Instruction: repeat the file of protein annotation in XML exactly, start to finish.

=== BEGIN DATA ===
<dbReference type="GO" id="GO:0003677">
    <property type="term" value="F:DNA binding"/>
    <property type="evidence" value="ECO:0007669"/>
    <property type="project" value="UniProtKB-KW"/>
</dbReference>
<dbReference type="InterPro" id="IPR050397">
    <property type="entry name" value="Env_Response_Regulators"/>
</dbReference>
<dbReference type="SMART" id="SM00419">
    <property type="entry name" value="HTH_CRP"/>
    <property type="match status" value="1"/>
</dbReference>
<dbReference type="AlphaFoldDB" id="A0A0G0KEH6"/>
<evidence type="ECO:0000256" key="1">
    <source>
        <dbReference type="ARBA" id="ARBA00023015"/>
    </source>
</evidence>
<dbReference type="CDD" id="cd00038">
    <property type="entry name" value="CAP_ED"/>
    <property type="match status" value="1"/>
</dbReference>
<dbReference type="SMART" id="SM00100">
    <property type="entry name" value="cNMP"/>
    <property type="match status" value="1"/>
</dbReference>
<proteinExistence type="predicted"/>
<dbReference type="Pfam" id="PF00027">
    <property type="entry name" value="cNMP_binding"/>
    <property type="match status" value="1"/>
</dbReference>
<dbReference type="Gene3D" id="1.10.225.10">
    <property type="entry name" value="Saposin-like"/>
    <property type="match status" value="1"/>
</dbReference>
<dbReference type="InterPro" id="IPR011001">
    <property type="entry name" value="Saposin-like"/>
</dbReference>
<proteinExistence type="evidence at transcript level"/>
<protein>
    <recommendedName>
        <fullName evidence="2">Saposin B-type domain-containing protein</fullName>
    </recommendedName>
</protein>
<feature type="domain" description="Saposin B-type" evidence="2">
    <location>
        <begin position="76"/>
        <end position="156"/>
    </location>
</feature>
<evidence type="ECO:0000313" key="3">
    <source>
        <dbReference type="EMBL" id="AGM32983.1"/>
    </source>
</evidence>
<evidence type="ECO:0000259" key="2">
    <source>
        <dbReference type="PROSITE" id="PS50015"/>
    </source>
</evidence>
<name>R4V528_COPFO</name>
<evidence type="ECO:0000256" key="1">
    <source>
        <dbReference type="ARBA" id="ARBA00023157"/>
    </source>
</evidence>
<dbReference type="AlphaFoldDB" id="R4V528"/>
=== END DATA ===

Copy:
<dbReference type="GO" id="GO:0003677">
    <property type="term" value="F:DNA binding"/>
    <property type="evidence" value="ECO:0007669"/>
    <property type="project" value="UniProtKB-KW"/>
</dbReference>
<dbReference type="InterPro" id="IPR050397">
    <property type="entry name" value="Env_Response_Regulators"/>
</dbReference>
<dbReference type="SMART" id="SM00419">
    <property type="entry name" value="HTH_CRP"/>
    <property type="match status" value="1"/>
</dbReference>
<dbReference type="AlphaFoldDB" id="A0A0G0KEH6"/>
<evidence type="ECO:0000256" key="1">
    <source>
        <dbReference type="ARBA" id="ARBA00023015"/>
    </source>
</evidence>
<dbReference type="CDD" id="cd00038">
    <property type="entry name" value="CAP_ED"/>
    <property type="match status" value="1"/>
</dbReference>
<dbReference type="SMART" id="SM00100">
    <property type="entry name" value="cNMP"/>
    <property type="match status" value="1"/>
</dbReference>
<proteinExistence type="predicted"/>
<dbReference type="Pfam" id="PF00027">
    <property type="entry name" value="cNMP_binding"/>
    <property type="match status" value="1"/>
</dbReference>
<dbReference type="Gene3D" id="1.10.225.10">
    <property type="entry name" value="Saposin-like"/>
    <property type="match status" value="1"/>
</dbReference>
<dbReference type="InterPro" id="IPR011001">
    <property type="entry name" value="Saposin-like"/>
</dbReference>
<proteinExistence type="evidence at transcript level"/>
<protein>
    <recommendedName>
        <fullName evidence="2">Saposin B-type domain-containing protein</fullName>
    </recommendedName>
</protein>
<feature type="domain" description="Saposin B-type" evidence="2">
    <location>
        <begin position="76"/>
        <end position="156"/>
    </location>
</feature>
<evidence type="ECO:0000313" key="3">
    <source>
        <dbReference type="EMBL" id="AGM32983.1"/>
    </source>
</evidence>
<evidence type="ECO:0000259" key="2">
    <source>
        <dbReference type="PROSITE" id="PS50015"/>
    </source>
</evidence>
<name>R4V528_COPFO</name>
<evidence type="ECO:0000256" key="1">
    <source>
        <dbReference type="ARBA" id="ARBA00023157"/>
    </source>
</evidence>
<dbReference type="AlphaFoldDB" id="R4V528"/>